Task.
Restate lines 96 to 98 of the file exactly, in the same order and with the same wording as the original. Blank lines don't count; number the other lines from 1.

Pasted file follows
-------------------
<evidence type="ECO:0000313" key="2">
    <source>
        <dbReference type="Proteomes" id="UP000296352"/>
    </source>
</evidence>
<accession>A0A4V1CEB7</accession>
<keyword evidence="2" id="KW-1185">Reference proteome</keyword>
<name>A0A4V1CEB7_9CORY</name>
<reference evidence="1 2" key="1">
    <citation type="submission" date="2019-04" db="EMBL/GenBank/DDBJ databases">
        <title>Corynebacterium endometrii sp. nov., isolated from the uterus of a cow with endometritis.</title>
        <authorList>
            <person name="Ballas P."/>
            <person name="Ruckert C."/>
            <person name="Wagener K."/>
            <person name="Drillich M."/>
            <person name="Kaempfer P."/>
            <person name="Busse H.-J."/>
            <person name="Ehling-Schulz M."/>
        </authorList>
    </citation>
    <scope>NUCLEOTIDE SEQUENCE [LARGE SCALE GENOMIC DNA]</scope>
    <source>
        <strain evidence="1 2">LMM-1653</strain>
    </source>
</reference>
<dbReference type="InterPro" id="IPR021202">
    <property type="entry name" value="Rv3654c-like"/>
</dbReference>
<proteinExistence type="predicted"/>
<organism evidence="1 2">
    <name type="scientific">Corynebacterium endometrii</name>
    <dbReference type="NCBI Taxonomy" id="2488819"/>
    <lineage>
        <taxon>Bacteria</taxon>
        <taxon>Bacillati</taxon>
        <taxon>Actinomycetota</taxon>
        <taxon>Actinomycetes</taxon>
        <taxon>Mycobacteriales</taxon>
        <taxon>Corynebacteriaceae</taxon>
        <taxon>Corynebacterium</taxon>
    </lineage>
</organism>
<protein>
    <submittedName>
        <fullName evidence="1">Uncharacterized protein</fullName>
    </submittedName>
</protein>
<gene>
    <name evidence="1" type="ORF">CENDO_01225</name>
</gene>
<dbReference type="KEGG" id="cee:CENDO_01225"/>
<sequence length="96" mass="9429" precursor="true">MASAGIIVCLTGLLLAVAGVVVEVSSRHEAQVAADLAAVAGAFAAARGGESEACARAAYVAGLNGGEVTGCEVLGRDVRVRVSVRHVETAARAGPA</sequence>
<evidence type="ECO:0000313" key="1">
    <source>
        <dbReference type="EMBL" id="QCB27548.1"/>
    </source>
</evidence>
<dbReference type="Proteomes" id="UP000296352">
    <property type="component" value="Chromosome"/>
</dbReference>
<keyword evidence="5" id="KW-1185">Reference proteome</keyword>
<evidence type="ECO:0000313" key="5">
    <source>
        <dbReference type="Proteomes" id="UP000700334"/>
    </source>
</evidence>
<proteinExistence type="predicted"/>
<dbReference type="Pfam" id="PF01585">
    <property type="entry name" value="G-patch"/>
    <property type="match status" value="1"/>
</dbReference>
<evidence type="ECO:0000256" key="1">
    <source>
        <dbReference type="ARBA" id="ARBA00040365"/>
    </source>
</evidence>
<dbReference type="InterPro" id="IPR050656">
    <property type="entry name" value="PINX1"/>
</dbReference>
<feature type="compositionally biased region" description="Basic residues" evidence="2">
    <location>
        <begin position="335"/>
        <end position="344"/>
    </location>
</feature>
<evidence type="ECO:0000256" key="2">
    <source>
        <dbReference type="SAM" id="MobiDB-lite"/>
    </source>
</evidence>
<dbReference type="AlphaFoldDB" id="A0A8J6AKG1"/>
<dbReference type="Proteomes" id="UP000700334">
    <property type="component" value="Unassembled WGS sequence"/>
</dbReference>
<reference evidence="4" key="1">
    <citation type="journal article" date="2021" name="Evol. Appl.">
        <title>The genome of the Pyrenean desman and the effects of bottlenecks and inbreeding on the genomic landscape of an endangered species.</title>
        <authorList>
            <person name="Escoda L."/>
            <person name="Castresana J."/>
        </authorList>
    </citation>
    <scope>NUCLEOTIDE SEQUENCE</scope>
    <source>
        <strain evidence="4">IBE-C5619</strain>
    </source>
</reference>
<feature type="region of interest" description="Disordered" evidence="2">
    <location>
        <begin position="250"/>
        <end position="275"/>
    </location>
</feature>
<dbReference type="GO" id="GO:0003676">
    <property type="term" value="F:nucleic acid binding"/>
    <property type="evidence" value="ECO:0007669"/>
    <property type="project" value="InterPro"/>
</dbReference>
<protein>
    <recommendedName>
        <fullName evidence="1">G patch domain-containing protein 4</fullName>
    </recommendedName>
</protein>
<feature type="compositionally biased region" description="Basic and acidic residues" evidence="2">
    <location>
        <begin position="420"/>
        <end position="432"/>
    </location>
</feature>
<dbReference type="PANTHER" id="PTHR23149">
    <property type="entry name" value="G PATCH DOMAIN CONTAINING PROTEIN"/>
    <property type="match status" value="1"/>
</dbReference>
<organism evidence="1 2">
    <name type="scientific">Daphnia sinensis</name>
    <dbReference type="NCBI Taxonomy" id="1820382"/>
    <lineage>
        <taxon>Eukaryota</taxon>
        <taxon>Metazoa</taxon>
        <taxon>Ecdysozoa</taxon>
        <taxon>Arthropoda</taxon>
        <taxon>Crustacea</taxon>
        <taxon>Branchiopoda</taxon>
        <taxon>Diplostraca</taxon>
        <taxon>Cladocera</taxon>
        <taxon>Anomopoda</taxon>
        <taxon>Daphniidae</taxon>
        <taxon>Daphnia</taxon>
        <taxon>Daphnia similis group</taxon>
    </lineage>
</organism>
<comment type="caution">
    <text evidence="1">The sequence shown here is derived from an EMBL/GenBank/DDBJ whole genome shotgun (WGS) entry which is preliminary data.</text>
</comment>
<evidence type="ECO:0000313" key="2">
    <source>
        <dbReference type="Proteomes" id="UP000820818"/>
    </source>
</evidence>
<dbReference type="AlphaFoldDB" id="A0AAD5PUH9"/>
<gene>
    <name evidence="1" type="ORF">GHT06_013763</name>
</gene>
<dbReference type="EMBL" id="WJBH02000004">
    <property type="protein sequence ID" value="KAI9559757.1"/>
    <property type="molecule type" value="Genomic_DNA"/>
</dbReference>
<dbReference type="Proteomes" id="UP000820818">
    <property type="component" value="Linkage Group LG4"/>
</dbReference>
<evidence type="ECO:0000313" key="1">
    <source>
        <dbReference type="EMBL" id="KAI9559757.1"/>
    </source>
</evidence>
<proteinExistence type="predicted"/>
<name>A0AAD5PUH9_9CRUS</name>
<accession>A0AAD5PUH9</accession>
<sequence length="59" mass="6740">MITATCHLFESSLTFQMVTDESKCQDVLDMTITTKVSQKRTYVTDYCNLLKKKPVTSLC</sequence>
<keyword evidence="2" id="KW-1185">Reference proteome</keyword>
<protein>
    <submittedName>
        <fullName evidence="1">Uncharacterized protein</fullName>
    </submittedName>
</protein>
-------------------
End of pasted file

<reference evidence="4" key="1">
    <citation type="journal article" date="2021" name="Evol. Appl.">
        <title>The genome of the Pyrenean desman and the effects of bottlenecks and inbreeding on the genomic landscape of an endangered species.</title>